Massachusetts Democratic Rep. Barney Frank announced on Tuesday his support for the repeal of the Independent Payment Advisory Board, a significant portion of President Obama’s health care overhaul.
Frank, who announced Monday that he would retire at the end of his current term in office, became the 12th Democrat, and the 212th member of the House, to co-sponsor Tennessee Republican Rep. Phil Roe’s bill aimed at repealing the IPAB.
Frank is the most prominent Democrat to join Roe’s bipartisan repeal effort.
IPAB is a 15-member board, appointed by the president, scheduled to convene in 2014. In order to reduce per capita Medicare spending, the board will recommend levels at which Medicare recipients, including seniors, can be reimbursed for health care expenses.
In March, Roe told The Daily Caller the IPAB is the “real death panel” in the health care law, as compared to “end-of-life counseling” Obamacare provisions which former Alaska Gov. Sarah Palin once deemed “death panels.”
“This one is the real baby right here — and most people missed this,” Roe told TheDC then. “What everybody was talking about, when you saw Sarah Palin and so forth, what they were talking about these advanced directives where you sit down and there’s sort of mandatory counseling — and Medicare paid for it. This IPAB got missed — and it’s the real death panel.”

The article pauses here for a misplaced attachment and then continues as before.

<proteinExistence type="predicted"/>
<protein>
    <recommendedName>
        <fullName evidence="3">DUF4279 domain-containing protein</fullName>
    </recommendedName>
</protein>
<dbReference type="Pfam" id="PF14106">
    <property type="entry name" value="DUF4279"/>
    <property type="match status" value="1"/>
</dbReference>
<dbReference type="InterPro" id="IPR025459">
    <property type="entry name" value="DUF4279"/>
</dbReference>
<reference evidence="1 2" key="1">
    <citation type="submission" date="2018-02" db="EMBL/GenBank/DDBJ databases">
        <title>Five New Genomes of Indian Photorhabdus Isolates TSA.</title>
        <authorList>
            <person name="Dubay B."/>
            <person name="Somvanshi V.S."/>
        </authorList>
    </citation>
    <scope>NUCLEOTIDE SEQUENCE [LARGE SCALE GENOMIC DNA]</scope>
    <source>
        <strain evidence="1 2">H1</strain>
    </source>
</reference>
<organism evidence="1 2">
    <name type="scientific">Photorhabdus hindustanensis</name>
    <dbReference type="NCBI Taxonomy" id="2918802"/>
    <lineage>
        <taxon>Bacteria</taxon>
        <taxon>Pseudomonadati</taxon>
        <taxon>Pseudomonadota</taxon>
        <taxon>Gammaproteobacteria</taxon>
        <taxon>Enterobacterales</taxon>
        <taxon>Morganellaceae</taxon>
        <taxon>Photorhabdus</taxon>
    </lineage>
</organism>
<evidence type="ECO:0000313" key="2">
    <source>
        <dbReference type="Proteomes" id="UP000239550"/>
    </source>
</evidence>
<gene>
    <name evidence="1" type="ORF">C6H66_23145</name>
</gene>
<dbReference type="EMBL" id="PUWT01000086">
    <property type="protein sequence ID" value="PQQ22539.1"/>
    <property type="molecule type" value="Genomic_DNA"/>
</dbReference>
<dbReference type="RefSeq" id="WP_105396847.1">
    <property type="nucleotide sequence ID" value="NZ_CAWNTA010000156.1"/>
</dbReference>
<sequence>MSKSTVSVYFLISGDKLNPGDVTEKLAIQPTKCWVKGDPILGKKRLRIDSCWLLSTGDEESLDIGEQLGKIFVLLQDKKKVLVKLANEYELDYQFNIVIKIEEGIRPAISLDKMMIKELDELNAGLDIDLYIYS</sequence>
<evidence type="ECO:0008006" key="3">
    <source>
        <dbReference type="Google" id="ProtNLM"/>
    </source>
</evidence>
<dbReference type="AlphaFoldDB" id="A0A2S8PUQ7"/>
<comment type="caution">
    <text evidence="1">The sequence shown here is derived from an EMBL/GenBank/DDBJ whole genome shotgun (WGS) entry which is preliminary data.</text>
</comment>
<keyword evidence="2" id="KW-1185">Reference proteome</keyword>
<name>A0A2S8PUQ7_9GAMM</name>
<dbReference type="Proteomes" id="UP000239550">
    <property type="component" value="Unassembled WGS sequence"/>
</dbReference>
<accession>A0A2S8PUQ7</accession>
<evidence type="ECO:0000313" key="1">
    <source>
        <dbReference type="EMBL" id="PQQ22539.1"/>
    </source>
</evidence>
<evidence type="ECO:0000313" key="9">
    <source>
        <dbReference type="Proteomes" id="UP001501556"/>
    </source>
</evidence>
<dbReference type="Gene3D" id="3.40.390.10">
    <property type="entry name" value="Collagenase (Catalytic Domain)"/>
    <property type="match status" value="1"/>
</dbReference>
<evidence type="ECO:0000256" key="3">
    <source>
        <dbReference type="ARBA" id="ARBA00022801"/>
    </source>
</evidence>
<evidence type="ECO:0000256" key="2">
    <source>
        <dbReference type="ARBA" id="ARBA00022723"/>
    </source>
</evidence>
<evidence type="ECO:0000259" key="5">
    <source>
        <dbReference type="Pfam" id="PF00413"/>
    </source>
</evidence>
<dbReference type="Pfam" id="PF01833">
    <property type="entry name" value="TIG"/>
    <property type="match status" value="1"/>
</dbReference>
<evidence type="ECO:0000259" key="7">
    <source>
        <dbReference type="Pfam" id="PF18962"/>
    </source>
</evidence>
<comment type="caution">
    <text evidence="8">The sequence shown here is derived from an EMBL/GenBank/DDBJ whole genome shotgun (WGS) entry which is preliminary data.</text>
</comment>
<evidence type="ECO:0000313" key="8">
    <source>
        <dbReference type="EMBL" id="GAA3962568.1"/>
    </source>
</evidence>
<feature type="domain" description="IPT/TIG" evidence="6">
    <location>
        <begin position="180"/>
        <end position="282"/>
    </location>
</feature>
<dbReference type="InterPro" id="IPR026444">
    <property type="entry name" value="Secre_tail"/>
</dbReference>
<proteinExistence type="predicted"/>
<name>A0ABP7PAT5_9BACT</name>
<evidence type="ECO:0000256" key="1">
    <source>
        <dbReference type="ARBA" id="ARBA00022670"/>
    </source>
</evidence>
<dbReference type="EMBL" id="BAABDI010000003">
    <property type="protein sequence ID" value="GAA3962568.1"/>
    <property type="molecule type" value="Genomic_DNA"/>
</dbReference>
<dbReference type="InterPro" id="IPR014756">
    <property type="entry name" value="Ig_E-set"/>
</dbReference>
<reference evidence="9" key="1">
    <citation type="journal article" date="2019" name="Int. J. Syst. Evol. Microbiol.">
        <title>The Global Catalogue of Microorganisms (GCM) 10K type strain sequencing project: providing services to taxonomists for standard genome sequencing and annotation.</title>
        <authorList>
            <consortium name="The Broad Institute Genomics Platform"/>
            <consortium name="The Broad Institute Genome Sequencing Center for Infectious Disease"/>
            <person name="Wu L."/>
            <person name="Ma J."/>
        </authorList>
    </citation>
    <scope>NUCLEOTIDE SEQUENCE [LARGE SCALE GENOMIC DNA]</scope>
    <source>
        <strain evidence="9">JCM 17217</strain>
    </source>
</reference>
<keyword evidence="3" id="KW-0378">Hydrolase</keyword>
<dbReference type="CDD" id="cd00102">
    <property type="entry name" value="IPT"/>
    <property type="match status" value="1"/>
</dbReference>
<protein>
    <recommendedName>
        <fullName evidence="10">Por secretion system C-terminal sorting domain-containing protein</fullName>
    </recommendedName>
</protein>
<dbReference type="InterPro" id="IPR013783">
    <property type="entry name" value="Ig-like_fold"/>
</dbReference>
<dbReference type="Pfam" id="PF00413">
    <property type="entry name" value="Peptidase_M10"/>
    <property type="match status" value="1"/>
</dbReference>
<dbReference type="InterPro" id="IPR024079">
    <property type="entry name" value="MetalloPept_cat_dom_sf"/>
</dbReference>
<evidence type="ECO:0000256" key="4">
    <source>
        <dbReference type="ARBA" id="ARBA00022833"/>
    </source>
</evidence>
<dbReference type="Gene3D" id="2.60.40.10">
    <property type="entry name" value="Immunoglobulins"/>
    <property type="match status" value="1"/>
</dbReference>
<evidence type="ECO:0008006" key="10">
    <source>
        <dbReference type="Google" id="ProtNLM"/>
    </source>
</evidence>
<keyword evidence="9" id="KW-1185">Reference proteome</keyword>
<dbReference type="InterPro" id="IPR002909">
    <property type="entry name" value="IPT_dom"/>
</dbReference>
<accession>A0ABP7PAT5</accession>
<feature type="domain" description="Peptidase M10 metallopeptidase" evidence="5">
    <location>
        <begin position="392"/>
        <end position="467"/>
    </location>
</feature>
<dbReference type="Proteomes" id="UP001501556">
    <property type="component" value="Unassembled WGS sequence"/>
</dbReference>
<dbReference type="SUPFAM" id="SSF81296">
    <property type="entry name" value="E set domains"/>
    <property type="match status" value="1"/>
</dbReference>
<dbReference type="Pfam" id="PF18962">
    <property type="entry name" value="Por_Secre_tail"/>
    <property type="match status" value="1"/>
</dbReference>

The board would cap the total amount of money Medicare recipients could receive for care. Roe, a practicing physician before he entered politics, said health care decisions will ultimately be based solely on cost, instead of on the best possible health care outcomes for Medicare patients.
“Basically, there’s a certain amount of money that’s allocated for Medicare spending each year,” Roe said in March. “Once you hit that amount that’s been appropriated, this board, this bureaucratically appointed board, can then decide, not based on quality or need, but based on strictly cost.”
According to Diane Cohen, the conservative Goldwater Institute’s lead attorney covering Obamacare, IPAB is the “most notorious” of all the bureaucracies the health care law created because it hands Medicare payment decisions over to an unelected board.
Congress can recommend different spending amounts, but has to offset any increase in one area with a decrease in another. If Congress doesn’t change anything in the board’s “recommendations” of how much should be spent per Medicare recipient, their recommendations become law — even without congressional approval or the president’s signature.
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